45 percent said they were overwhelmed by the number of meetings they were expected to attend.

Our modern hybrid workplace is also causing worry, especially for managers of teams. Another meeting invitation can cause alarm even if you have a great place to work. Feeling overwhelmed is not something you ever want to hear from the people you rely on to get things done. Your organization needs everyone to be able to work hard but also feel calm and collected. If they aren’t able to do so you won’t have a smooth-running production line or customer service. Recent research has shown that a calendar alert going off about an upcoming video conference is a recipe for stress and worry.

When you are pressured to constantly be present at a virtual meeting you will not be as productive as you could be and your anxiety can be ramped up to unforeseen levels. When people are overwhelmed, things get missed and mistakes get made. If team members are stressed all the time they can start to burn out. This can be a very costly problem. When a member of your team burns out they become disengaged and it can also affect other members of their team. Disengaged employees cost their employers 34 percent of their paycheck. Burnout also accounts for 20 - 50 percent of employee turnover. When the Great Resignation began it started to become a priority to try and keep as many team members as possible. If you are causing staff to have stress by scheduling too many meetings you could end up burning out the people you are trying to engage and that would be disastrous.

Burnout costs between $125 billion and $190 billion every year in healthcare. An amazing workplace makes sure that its team members' health is considered when meetings are being scheduled.

Digital Overload

Digital overload is now a problem. We have come out of the global pandemic in a new era that has embraced remote and hybrid working. The issue is that with video conferencing time can be scheduled for meetings pretty much back to back. Instances of workers being unable to take bathroom breaks or meal breaks become common especially when different time zones come into play. Sleep patterns can be ruined and stress and anxiety get ingrained in team members' lifestyles which can cause high staff turnover.

In Microsoft’s 2021 Work Trend Index, 54 percent of respondents in a global external survey said they felt overworked. 39 percent described themselves as outright exhausted. It is no wonder that people are seeking a better work-life balance and quitting in droves across the board.

Researchers at Microsoft found that having hours of back-to-back meetings, caused stress which increased over time. They studied the waves in the brain and discovered that when you have a meeting after meeting with no break the stress keeps accumulating. It gets worse and compounded the further into the day you get.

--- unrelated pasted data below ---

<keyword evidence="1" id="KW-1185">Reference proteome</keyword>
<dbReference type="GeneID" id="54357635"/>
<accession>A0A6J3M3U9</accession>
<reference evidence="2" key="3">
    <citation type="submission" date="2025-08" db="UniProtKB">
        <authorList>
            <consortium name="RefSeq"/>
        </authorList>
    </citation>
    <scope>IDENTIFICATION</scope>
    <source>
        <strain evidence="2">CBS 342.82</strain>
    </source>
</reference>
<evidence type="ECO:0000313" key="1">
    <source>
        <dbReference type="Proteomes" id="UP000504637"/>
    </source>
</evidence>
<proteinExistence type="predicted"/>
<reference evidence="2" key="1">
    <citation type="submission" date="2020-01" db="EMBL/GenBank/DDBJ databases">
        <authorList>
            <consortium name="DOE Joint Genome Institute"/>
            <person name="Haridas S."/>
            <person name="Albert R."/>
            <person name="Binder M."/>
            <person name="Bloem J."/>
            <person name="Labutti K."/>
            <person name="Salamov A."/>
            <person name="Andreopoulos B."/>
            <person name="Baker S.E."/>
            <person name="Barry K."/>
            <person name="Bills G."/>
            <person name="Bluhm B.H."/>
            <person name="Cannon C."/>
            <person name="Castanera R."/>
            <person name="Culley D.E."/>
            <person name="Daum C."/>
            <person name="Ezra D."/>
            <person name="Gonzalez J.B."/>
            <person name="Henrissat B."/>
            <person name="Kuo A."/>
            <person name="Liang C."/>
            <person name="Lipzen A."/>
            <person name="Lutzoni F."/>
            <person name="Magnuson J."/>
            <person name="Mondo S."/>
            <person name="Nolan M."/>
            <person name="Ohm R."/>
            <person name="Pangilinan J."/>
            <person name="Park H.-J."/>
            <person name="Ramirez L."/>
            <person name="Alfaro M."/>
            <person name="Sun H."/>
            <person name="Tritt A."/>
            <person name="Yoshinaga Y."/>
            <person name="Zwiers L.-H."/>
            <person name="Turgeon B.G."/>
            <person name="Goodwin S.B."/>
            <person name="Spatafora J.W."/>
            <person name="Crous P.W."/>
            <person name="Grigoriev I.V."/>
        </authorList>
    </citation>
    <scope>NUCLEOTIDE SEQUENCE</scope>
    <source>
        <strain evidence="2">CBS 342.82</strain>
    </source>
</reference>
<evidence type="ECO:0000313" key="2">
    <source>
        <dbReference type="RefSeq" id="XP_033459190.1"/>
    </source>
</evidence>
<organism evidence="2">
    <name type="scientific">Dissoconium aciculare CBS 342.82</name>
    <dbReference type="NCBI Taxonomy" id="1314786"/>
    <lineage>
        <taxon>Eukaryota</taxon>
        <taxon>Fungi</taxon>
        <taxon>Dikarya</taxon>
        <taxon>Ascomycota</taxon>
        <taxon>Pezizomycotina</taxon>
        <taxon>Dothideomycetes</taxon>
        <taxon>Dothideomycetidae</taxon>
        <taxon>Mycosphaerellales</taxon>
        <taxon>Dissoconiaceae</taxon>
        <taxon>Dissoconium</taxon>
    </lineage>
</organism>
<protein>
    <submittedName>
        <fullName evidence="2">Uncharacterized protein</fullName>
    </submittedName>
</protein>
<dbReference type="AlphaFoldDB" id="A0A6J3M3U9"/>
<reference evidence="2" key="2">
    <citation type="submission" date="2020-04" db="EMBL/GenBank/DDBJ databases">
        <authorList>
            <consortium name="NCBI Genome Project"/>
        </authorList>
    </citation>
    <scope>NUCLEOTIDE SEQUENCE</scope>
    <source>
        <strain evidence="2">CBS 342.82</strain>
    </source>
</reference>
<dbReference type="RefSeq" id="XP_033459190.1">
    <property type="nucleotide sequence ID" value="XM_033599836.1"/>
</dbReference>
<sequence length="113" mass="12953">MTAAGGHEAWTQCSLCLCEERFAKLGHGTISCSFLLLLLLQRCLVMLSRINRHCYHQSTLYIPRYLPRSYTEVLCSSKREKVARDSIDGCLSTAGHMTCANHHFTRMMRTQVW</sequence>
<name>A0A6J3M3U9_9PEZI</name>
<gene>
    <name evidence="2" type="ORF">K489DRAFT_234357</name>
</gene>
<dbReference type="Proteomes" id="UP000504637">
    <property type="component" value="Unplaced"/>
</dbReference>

The antidote to meeting fatigue is simple: take short breaks. When you are experiencing stress, it’s harder to stay focused and engaged.

Knowing when to take breaks between meetings to refocus so that the team can be more present and more productive is a skill in itself. It needs to be done or you will lose people and some of those may be irreplaceable. Having to onboard someone is an expensive proposition. Training and experience take time and you may lose someone halfway through the process if they are overwhelmed with too many meetings immediately.

Stress transitioning between meetings is a serious worry for a manager in the modern workplace. Researchers have noticed that the transition period between calls causes stress levels to spike. Your people need to be focused when they are going into sales or client calls. If they are still thinking about the call they just had moments ago, or worrying about the preparation for an upcoming call while the alerts keep mounting as the day goes on, they are going to get more stressed. They can’t give their best because they aren’t being given the time and space to be more productive. Time management is key to figuring out the balance. The ability to change gears multiple times takes a certain type of person. Having constant meetings can be draining. Give them space and at least a short break between meetings to refocus and reset. This way you will get more engaged people and more productive use of everyone's time. It will in turn save money as well as make more.

Meeting tips:

Is it Necessary?

Before you or a member of the team schedule a meeting, ask whether the meeting is needed at all or if there is any other way to accomplish your desired result. Having a meeting just to say hello and catch up can be done in different ways. It is not going to help anyone to have no agenda and no purpose.

Take Breaks

Get rid of back-to-back meetings: Some may think it is more productive to schedule back-to-back meetings because they are using every minute of time available — but research shows the opposite is true. Studies have found that short breaks are an essential part of the new hybrid and remote American workday. Apply care and attention to proper time management in this way and results should follow.

Having Productive Meetings — Conclusion

Time management and consideration of your team's needs and priorities will make for better workplace culture and an overall improvement. Making meetings more effective and energizing will also be a bonus to anyone trying to get their meeting schedule more impactful and economical. Meet less but use time wisely. The real cost of meetings is more than just the time spent or time wasted, it bleeds into multiple levels of the endeavor and can be a make or break point when it comes to the bottom line as well as employee retention and organizational culture.